• The pre­vi­ous two points should make it easy to add white-lists for auto­mat­ic detec­tion as work is edit­ed. My cur­rent plan is to com­mit the script’s out­put and use diff to com­pare “cur­rent” out­put with “com­mit­ted” out­put.


[Note: Anna said it was fine to men­tion her and her work in this post]

I read a work a few days ago on Scri­bophile (“In Her Dreams” by Anna White) and one thing that struck me was the use of “fuck.” I’m not opposed to swear­ing, in fact I could prob­a­bly make a sailor blush, but I do think swear­ing should be used in mod­er­a­tion.

Let’s take Dead­wood as an exam­ple. The show aver­ages 1.56 instances of “fuck” per minute (per Wikipedia). If you haven’t seen the show here’s a sam­ple of its typ­i­cal dia­logue:

Al Swearen­gen: It’s not the fuck­ing hour. It’s not the fuck­ing van­tage of the chair. It’s you, that’s changed the lev­el of you suc­tion some­how. That’s the fuck­ing sum and sub­stance of it.
Dol­ly: Maybe if I get on my knees?
Al Swearen­gen: You’re the cock­suck­er. Change the fuck­ing angle.

Now Anna’s work isn’t near­ly this gra­tu­itous. And the cre­ators of Dead­wood inten­tion­al­ly gave their show the most foul lan­guage they could since with accu­rate lan­guage from the peri­od, “[the char­ac­ters] all wind up sound­ing like Yosemite Sam.” The prob­lem how­ev­er, is that when you have this much foul lan­guage in every con­ver­sa­tion it los­es the punch of hear­ing char­ac­ters swear.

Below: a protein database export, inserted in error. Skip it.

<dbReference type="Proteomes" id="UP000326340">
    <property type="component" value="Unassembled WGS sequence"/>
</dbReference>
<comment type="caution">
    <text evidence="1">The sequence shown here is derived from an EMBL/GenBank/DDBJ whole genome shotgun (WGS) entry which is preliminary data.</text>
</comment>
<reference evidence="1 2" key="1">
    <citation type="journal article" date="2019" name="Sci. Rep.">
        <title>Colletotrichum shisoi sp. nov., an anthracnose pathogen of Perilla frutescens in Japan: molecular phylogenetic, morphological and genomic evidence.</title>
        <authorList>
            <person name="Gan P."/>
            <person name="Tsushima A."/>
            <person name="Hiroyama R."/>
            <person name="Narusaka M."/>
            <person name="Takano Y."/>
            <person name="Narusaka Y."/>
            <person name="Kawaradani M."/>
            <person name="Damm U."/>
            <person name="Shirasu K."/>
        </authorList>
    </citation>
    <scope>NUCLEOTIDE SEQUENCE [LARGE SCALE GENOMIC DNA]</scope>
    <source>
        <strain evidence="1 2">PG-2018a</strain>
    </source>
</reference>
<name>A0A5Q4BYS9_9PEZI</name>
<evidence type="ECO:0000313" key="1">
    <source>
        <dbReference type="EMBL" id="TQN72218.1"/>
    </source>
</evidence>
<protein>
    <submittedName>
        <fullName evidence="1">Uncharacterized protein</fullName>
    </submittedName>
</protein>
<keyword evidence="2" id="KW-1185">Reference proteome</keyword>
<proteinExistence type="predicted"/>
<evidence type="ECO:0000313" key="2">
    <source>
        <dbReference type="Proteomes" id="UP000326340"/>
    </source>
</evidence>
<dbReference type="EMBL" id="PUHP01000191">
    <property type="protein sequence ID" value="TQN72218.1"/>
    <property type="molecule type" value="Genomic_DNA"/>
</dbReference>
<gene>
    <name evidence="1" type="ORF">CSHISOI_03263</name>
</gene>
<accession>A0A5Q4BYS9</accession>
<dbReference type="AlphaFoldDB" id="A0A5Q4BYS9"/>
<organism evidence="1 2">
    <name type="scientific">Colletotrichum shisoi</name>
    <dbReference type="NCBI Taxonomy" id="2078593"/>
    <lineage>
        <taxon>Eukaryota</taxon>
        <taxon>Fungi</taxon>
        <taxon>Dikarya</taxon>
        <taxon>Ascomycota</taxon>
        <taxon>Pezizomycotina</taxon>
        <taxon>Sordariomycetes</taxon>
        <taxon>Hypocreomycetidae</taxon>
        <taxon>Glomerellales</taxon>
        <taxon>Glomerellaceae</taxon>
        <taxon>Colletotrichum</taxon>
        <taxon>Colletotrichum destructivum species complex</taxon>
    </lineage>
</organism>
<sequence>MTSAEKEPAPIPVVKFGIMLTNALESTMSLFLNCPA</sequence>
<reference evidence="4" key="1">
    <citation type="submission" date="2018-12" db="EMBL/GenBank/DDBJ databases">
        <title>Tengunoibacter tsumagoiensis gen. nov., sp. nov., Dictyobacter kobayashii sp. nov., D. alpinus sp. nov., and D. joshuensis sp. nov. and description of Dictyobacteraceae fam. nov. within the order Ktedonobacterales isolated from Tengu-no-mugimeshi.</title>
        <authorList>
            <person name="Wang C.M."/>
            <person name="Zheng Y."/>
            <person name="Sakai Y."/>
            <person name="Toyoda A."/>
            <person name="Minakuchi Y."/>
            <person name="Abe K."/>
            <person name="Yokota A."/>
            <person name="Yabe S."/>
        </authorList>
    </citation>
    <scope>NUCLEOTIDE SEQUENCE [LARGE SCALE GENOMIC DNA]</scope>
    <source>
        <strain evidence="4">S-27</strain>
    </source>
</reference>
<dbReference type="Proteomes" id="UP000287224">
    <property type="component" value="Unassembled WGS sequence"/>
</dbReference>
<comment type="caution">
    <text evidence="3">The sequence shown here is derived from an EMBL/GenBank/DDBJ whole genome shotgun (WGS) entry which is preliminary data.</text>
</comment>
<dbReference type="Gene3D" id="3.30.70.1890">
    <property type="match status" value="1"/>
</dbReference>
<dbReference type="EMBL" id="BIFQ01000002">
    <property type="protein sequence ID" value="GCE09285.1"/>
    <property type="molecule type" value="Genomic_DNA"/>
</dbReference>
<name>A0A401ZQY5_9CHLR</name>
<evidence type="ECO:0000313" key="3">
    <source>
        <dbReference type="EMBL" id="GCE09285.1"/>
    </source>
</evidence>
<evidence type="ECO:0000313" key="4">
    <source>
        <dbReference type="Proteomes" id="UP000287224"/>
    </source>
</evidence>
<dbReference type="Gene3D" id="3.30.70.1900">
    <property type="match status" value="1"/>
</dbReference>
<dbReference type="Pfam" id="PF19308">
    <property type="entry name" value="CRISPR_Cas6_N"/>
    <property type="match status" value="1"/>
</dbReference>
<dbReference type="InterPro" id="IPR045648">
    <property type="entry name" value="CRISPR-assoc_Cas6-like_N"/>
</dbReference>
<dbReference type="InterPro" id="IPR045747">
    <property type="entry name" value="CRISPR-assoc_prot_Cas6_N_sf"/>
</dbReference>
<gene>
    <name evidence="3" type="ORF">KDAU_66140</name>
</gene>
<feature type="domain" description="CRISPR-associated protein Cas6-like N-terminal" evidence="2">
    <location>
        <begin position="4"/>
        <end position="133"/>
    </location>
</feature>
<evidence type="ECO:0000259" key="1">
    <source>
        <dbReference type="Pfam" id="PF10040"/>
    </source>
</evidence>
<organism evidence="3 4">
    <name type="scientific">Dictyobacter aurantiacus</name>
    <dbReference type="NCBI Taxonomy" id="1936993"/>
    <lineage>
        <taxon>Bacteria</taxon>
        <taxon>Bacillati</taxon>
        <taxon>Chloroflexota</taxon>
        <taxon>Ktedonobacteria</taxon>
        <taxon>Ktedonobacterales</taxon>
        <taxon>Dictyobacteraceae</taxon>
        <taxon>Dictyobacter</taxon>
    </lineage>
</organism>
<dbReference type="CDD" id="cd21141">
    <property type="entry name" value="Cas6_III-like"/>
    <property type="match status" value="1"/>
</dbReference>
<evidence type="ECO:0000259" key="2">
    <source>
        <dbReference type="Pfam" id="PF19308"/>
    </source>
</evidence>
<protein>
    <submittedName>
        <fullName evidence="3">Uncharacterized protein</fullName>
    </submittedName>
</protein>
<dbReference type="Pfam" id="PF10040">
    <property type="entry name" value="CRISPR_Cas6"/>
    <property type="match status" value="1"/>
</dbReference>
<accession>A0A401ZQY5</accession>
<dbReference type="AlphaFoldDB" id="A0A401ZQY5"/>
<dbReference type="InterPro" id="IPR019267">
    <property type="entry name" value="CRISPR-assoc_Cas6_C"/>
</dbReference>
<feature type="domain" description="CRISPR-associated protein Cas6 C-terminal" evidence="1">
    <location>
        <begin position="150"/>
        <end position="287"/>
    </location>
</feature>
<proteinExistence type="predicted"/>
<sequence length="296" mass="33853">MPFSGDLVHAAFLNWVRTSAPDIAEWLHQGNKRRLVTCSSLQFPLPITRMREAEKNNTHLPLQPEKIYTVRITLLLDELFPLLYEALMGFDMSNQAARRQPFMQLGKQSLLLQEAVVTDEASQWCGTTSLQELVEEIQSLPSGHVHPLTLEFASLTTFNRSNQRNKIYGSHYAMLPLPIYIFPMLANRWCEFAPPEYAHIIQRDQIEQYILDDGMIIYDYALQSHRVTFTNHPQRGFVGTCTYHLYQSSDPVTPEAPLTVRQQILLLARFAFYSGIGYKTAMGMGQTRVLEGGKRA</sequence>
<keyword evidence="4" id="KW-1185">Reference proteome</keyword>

The rea­son I bring up Anna’s work (which, for the record, I gen­uine­ly enjoyed) is because its use of “fuck” is great. Each use is per­fect­ly fine and sounds like things I’d actu­al­ly say, but the last one is fan­tas­tic. My feed­back sug­gest­ed remov­ing oth­er oth­er uses of the word so that the last ver­sion would stand out. Every pri­or use dilutes the impact that last “fuck” has and that impact is the high­light of her piece.

This applies to more than just lan­guage though. The rea­son Gus killing Vic­tor in Break­ing Bad was so shock­ing is because Gus hadn’t done any­thing like that since we met him over a sea­son ago. If Gus had bru­tal­ly mur­dered peo­ple from the moment we met him it’d be just anoth­er body. The rea­son, “I did it for me” stood out so much in the finale is because before that Walt always said he was doing every­thing, from the meth to the mur­ders, for the fam­i­ly.

This works in pol­i­tics too. Opencarry.org pro­motes gun own­ers open­ly car­ry­ing their firearms (as opposed to car­ry­ing con­cealed) specif­i­cal­ly because they want to nor­mal­ize firearms in every­day life. If you see a guy with a gun at the gro­cery store, guns become as mun­dane and bor­ing as see­ing some­body with a cell phone.